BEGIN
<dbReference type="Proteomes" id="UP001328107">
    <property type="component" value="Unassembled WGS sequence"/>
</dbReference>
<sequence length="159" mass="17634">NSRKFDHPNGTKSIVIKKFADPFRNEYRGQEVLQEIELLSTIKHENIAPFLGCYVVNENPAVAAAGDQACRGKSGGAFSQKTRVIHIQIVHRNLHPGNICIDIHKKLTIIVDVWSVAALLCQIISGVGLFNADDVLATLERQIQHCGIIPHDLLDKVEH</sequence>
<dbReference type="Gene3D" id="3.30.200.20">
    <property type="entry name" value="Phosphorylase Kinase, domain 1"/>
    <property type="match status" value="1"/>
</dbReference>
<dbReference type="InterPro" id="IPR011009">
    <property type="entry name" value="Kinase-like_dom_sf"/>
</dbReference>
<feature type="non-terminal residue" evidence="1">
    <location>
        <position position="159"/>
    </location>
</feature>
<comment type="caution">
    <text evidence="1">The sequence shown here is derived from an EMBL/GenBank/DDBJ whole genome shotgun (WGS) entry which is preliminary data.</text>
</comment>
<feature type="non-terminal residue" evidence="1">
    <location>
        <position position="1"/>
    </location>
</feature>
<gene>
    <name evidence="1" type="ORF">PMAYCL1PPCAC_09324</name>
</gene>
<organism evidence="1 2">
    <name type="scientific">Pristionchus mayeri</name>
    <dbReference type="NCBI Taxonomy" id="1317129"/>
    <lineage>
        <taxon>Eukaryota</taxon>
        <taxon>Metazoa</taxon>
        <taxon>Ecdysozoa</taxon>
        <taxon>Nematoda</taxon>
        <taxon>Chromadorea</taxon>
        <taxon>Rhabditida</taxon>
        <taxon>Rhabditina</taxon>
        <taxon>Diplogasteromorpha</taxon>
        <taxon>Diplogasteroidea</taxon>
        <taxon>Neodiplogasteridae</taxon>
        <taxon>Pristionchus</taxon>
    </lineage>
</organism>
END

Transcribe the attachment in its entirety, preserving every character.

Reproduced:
<dbReference type="Proteomes" id="UP001328107">
    <property type="component" value="Unassembled WGS sequence"/>
</dbReference>
<sequence length="159" mass="17634">NSRKFDHPNGTKSIVIKKFADPFRNEYRGQEVLQEIELLSTIKHENIAPFLGCYVVNENPAVAAAGDQACRGKSGGAFSQKTRVIHIQIVHRNLHPGNICIDIHKKLTIIVDVWSVAALLCQIISGVGLFNADDVLATLERQIQHCGIIPHDLLDKVEH</sequence>
<dbReference type="Gene3D" id="3.30.200.20">
    <property type="entry name" value="Phosphorylase Kinase, domain 1"/>
    <property type="match status" value="1"/>
</dbReference>
<dbReference type="InterPro" id="IPR011009">
    <property type="entry name" value="Kinase-like_dom_sf"/>
</dbReference>
<feature type="non-terminal residue" evidence="1">
    <location>
        <position position="159"/>
    </location>
</feature>
<comment type="caution">
    <text evidence="1">The sequence shown here is derived from an EMBL/GenBank/DDBJ whole genome shotgun (WGS) entry which is preliminary data.</text>
</comment>
<feature type="non-terminal residue" evidence="1">
    <location>
        <position position="1"/>
    </location>
</feature>
<gene>
    <name evidence="1" type="ORF">PMAYCL1PPCAC_09324</name>
</gene>
<organism evidence="1 2">
    <name type="scientific">Pristionchus mayeri</name>
    <dbReference type="NCBI Taxonomy" id="1317129"/>
    <lineage>
        <taxon>Eukaryota</taxon>
        <taxon>Metazoa</taxon>
        <taxon>Ecdysozoa</taxon>
        <taxon>Nematoda</taxon>
        <taxon>Chromadorea</taxon>
        <taxon>Rhabditida</taxon>
        <taxon>Rhabditina</taxon>
        <taxon>Diplogasteromorpha</taxon>
        <taxon>Diplogasteroidea</taxon>
        <taxon>Neodiplogasteridae</taxon>
        <taxon>Pristionchus</taxon>
    </lineage>
</organism>